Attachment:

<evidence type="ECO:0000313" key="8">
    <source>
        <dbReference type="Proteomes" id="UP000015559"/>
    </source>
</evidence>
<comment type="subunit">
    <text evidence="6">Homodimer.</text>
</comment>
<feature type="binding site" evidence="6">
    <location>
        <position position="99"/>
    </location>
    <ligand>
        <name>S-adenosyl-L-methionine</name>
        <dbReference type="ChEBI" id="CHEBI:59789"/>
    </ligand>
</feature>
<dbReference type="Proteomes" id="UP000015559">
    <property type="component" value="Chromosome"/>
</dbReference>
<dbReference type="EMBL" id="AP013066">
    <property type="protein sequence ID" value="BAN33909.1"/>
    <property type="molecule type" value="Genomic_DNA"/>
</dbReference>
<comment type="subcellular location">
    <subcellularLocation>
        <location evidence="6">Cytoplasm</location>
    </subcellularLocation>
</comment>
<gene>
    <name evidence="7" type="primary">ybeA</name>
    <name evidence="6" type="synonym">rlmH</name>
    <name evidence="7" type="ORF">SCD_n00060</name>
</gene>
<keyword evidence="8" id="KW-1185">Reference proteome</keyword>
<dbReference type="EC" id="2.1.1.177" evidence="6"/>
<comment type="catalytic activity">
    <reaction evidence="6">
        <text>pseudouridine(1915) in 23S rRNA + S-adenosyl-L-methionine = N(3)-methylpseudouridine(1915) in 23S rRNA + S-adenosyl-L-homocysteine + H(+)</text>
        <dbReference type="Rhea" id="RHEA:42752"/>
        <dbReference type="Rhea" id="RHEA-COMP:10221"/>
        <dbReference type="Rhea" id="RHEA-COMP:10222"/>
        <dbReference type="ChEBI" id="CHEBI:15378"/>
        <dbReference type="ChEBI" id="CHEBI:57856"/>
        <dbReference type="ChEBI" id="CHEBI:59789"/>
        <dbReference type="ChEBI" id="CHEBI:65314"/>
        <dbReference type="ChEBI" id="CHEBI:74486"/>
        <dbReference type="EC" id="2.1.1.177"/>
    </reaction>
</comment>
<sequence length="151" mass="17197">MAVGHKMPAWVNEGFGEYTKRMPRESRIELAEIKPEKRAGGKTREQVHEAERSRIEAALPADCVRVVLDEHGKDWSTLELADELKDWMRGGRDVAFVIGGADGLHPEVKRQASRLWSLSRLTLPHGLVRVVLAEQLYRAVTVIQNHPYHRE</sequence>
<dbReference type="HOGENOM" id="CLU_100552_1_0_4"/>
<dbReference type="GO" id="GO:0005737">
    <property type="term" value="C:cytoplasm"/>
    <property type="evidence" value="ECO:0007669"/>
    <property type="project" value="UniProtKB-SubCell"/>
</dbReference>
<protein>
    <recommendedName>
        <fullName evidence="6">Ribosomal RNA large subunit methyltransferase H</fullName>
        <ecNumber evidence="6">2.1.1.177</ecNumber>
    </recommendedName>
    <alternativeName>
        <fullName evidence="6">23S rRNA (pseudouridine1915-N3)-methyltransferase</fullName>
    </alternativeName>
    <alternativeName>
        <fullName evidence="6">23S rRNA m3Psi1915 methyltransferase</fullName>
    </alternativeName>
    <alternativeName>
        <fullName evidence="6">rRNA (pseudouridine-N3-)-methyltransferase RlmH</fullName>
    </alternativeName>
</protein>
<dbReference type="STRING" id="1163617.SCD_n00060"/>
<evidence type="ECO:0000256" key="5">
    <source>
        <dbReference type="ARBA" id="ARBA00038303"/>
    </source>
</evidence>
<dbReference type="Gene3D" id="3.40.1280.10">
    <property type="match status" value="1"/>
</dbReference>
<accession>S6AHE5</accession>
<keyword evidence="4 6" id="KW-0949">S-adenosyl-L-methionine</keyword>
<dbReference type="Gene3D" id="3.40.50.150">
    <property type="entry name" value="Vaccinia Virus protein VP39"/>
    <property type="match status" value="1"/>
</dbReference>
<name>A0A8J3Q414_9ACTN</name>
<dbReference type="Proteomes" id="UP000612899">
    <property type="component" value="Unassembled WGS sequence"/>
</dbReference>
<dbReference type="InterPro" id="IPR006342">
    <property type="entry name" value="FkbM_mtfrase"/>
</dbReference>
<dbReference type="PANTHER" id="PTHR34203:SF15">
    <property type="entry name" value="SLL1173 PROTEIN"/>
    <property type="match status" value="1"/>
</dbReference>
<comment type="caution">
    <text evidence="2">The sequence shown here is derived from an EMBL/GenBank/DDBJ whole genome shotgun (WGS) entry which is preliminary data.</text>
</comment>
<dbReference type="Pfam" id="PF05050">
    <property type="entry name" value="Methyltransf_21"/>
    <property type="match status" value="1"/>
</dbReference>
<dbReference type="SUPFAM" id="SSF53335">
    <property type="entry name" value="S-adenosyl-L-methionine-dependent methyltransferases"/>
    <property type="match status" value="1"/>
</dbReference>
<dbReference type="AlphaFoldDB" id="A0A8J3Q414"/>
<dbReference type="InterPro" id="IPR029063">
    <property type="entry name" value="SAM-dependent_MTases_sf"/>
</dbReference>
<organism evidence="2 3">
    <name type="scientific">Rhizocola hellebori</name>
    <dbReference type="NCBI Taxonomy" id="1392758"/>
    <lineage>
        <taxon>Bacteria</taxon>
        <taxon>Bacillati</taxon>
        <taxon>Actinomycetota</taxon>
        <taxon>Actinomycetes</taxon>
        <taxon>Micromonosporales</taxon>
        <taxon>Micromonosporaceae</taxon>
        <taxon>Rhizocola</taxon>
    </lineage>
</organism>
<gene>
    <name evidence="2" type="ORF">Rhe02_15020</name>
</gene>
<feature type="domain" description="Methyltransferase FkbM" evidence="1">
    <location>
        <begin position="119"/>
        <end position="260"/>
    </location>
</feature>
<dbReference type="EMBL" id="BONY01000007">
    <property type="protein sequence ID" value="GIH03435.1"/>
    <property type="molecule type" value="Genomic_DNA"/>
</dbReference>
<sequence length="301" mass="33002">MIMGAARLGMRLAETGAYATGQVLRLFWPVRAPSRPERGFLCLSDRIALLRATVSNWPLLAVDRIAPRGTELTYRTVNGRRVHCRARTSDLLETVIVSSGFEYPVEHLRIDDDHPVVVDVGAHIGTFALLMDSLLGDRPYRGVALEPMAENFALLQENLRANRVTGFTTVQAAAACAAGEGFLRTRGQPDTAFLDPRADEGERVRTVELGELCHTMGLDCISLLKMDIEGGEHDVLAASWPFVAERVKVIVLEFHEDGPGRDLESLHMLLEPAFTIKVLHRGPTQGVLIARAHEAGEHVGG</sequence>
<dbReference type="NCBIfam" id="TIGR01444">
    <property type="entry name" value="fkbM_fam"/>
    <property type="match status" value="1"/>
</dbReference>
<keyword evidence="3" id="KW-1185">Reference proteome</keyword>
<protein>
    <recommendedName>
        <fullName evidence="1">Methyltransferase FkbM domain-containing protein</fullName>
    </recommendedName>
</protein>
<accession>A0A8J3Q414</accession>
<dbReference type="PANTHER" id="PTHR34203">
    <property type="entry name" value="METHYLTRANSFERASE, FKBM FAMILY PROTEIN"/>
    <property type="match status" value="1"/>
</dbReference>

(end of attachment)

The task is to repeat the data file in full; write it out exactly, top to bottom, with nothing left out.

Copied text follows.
<evidence type="ECO:0000313" key="8">
    <source>
        <dbReference type="Proteomes" id="UP000015559"/>
    </source>
</evidence>
<comment type="subunit">
    <text evidence="6">Homodimer.</text>
</comment>
<feature type="binding site" evidence="6">
    <location>
        <position position="99"/>
    </location>
    <ligand>
        <name>S-adenosyl-L-methionine</name>
        <dbReference type="ChEBI" id="CHEBI:59789"/>
    </ligand>
</feature>
<dbReference type="Proteomes" id="UP000015559">
    <property type="component" value="Chromosome"/>
</dbReference>
<dbReference type="EMBL" id="AP013066">
    <property type="protein sequence ID" value="BAN33909.1"/>
    <property type="molecule type" value="Genomic_DNA"/>
</dbReference>
<comment type="subcellular location">
    <subcellularLocation>
        <location evidence="6">Cytoplasm</location>
    </subcellularLocation>
</comment>
<gene>
    <name evidence="7" type="primary">ybeA</name>
    <name evidence="6" type="synonym">rlmH</name>
    <name evidence="7" type="ORF">SCD_n00060</name>
</gene>
<keyword evidence="8" id="KW-1185">Reference proteome</keyword>
<dbReference type="EC" id="2.1.1.177" evidence="6"/>
<comment type="catalytic activity">
    <reaction evidence="6">
        <text>pseudouridine(1915) in 23S rRNA + S-adenosyl-L-methionine = N(3)-methylpseudouridine(1915) in 23S rRNA + S-adenosyl-L-homocysteine + H(+)</text>
        <dbReference type="Rhea" id="RHEA:42752"/>
        <dbReference type="Rhea" id="RHEA-COMP:10221"/>
        <dbReference type="Rhea" id="RHEA-COMP:10222"/>
        <dbReference type="ChEBI" id="CHEBI:15378"/>
        <dbReference type="ChEBI" id="CHEBI:57856"/>
        <dbReference type="ChEBI" id="CHEBI:59789"/>
        <dbReference type="ChEBI" id="CHEBI:65314"/>
        <dbReference type="ChEBI" id="CHEBI:74486"/>
        <dbReference type="EC" id="2.1.1.177"/>
    </reaction>
</comment>
<sequence length="151" mass="17197">MAVGHKMPAWVNEGFGEYTKRMPRESRIELAEIKPEKRAGGKTREQVHEAERSRIEAALPADCVRVVLDEHGKDWSTLELADELKDWMRGGRDVAFVIGGADGLHPEVKRQASRLWSLSRLTLPHGLVRVVLAEQLYRAVTVIQNHPYHRE</sequence>
<dbReference type="HOGENOM" id="CLU_100552_1_0_4"/>
<dbReference type="GO" id="GO:0005737">
    <property type="term" value="C:cytoplasm"/>
    <property type="evidence" value="ECO:0007669"/>
    <property type="project" value="UniProtKB-SubCell"/>
</dbReference>
<protein>
    <recommendedName>
        <fullName evidence="6">Ribosomal RNA large subunit methyltransferase H</fullName>
        <ecNumber evidence="6">2.1.1.177</ecNumber>
    </recommendedName>
    <alternativeName>
        <fullName evidence="6">23S rRNA (pseudouridine1915-N3)-methyltransferase</fullName>
    </alternativeName>
    <alternativeName>
        <fullName evidence="6">23S rRNA m3Psi1915 methyltransferase</fullName>
    </alternativeName>
    <alternativeName>
        <fullName evidence="6">rRNA (pseudouridine-N3-)-methyltransferase RlmH</fullName>
    </alternativeName>
</protein>
<dbReference type="STRING" id="1163617.SCD_n00060"/>
<evidence type="ECO:0000256" key="5">
    <source>
        <dbReference type="ARBA" id="ARBA00038303"/>
    </source>
</evidence>
<dbReference type="Gene3D" id="3.40.1280.10">
    <property type="match status" value="1"/>
</dbReference>
<accession>S6AHE5</accession>
<keyword evidence="4 6" id="KW-0949">S-adenosyl-L-methionine</keyword>
<dbReference type="Gene3D" id="3.40.50.150">
    <property type="entry name" value="Vaccinia Virus protein VP39"/>
    <property type="match status" value="1"/>
</dbReference>
<name>A0A8J3Q414_9ACTN</name>
<dbReference type="Proteomes" id="UP000612899">
    <property type="component" value="Unassembled WGS sequence"/>
</dbReference>
<dbReference type="InterPro" id="IPR006342">
    <property type="entry name" value="FkbM_mtfrase"/>
</dbReference>
<dbReference type="PANTHER" id="PTHR34203:SF15">
    <property type="entry name" value="SLL1173 PROTEIN"/>
    <property type="match status" value="1"/>
</dbReference>
<comment type="caution">
    <text evidence="2">The sequence shown here is derived from an EMBL/GenBank/DDBJ whole genome shotgun (WGS) entry which is preliminary data.</text>
</comment>
<dbReference type="Pfam" id="PF05050">
    <property type="entry name" value="Methyltransf_21"/>
    <property type="match status" value="1"/>
</dbReference>
<dbReference type="SUPFAM" id="SSF53335">
    <property type="entry name" value="S-adenosyl-L-methionine-dependent methyltransferases"/>
    <property type="match status" value="1"/>
</dbReference>
<dbReference type="AlphaFoldDB" id="A0A8J3Q414"/>
<dbReference type="InterPro" id="IPR029063">
    <property type="entry name" value="SAM-dependent_MTases_sf"/>
</dbReference>
<organism evidence="2 3">
    <name type="scientific">Rhizocola hellebori</name>
    <dbReference type="NCBI Taxonomy" id="1392758"/>
    <lineage>
        <taxon>Bacteria</taxon>
        <taxon>Bacillati</taxon>
        <taxon>Actinomycetota</taxon>
        <taxon>Actinomycetes</taxon>
        <taxon>Micromonosporales</taxon>
        <taxon>Micromonosporaceae</taxon>
        <taxon>Rhizocola</taxon>
    </lineage>
</organism>
<gene>
    <name evidence="2" type="ORF">Rhe02_15020</name>
</gene>
<feature type="domain" description="Methyltransferase FkbM" evidence="1">
    <location>
        <begin position="119"/>
        <end position="260"/>
    </location>
</feature>
<dbReference type="EMBL" id="BONY01000007">
    <property type="protein sequence ID" value="GIH03435.1"/>
    <property type="molecule type" value="Genomic_DNA"/>
</dbReference>
<sequence length="301" mass="33002">MIMGAARLGMRLAETGAYATGQVLRLFWPVRAPSRPERGFLCLSDRIALLRATVSNWPLLAVDRIAPRGTELTYRTVNGRRVHCRARTSDLLETVIVSSGFEYPVEHLRIDDDHPVVVDVGAHIGTFALLMDSLLGDRPYRGVALEPMAENFALLQENLRANRVTGFTTVQAAAACAAGEGFLRTRGQPDTAFLDPRADEGERVRTVELGELCHTMGLDCISLLKMDIEGGEHDVLAASWPFVAERVKVIVLEFHEDGPGRDLESLHMLLEPAFTIKVLHRGPTQGVLIARAHEAGEHVGG</sequence>
<dbReference type="NCBIfam" id="TIGR01444">
    <property type="entry name" value="fkbM_fam"/>
    <property type="match status" value="1"/>
</dbReference>
<keyword evidence="3" id="KW-1185">Reference proteome</keyword>
<protein>
    <recommendedName>
        <fullName evidence="1">Methyltransferase FkbM domain-containing protein</fullName>
    </recommendedName>
</protein>
<accession>A0A8J3Q414</accession>
<dbReference type="PANTHER" id="PTHR34203">
    <property type="entry name" value="METHYLTRANSFERASE, FKBM FAMILY PROTEIN"/>
    <property type="match status" value="1"/>
</dbReference>